Remembering Michigan author Elmore Leonard

Detroit-Author-Elmore-Leonard

Elmore Leonard, The Dickens of Detroit, photo courtesy Archives of Michigan

“After 58 years you’d think writing would get easier. It doesn’t. If you’re lucky, you become harder to please. That’s all right, it’s still a pleasure.”
~Elmore Leonard

Legendary Michigan author Elmore “Dutch” Leonard passed away Tuesday at the age of 87. Leonard was the author of many best-selling crime novels including Get Shorty, Freaky Deaky and Killshot. Another great Michigan author, Jim Harrison, wrote:

“Elmore was the opposite of the loudmouthed, big shot novelist. He was graceful, fairly quiet and poignantly intelligent. We have lost our best. No one wrote better dialogue in America.”

The photo above appeared in The Dickens of Detroit from Seeking Michigan on Leonard’s birthday (October 11, 2011). They do a nice job of hitting the highlights of an illustrious career:

Leonard was born in New Orleans in 1925. He has made the Detroit area his home since 1934, when his family moved there. The city of Detroit often serves as the main character in his novels. As a result, fans often refer to Elmore Leonard as the ‘Dickens of Detroit.”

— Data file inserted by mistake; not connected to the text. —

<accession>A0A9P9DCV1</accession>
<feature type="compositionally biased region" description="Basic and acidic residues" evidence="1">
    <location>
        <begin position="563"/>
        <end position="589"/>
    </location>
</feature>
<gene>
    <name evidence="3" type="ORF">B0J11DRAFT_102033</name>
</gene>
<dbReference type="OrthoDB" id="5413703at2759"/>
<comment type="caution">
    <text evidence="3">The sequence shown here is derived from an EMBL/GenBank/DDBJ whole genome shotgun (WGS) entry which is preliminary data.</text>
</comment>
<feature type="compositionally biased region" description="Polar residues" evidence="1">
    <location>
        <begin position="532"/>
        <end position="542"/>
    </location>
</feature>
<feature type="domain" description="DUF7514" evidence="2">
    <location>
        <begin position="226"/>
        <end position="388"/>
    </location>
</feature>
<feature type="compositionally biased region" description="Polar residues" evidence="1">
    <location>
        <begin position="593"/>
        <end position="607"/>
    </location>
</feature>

Leonard graduated from University of Detroit Jesuit High School in 1943. He then immediately joined the Navy, where he served with the Seabees. After his service, he enrolled at the University of Detroit and graduated in 1950 with a degree in English and Philosophy. Leonard started his writing career as a copywriter at the Campbell-Ewald Advertising Agency. Writing on the side, he was able to publish his first novel, The Bounty Hunters in 1953. In his early career, he focused on writing pulp Westerns, because that was what was selling at the time. Leonard eventually moved on to specialize in crime fiction and suspense thrillers. A large number of his books have been turned into movies or television programs.

Critics praise Leonard for his effective use of dialogue and the gritty realism in his books. His unique ear for dialogue and the ability to capture it on the page is rarely matched. Concise and plot driven, his stories are stuffed with colorful characters and tricky, often humorous plot twists.

Read on for more. Here are a few of the best features I found – please feel free to post more in the comments:

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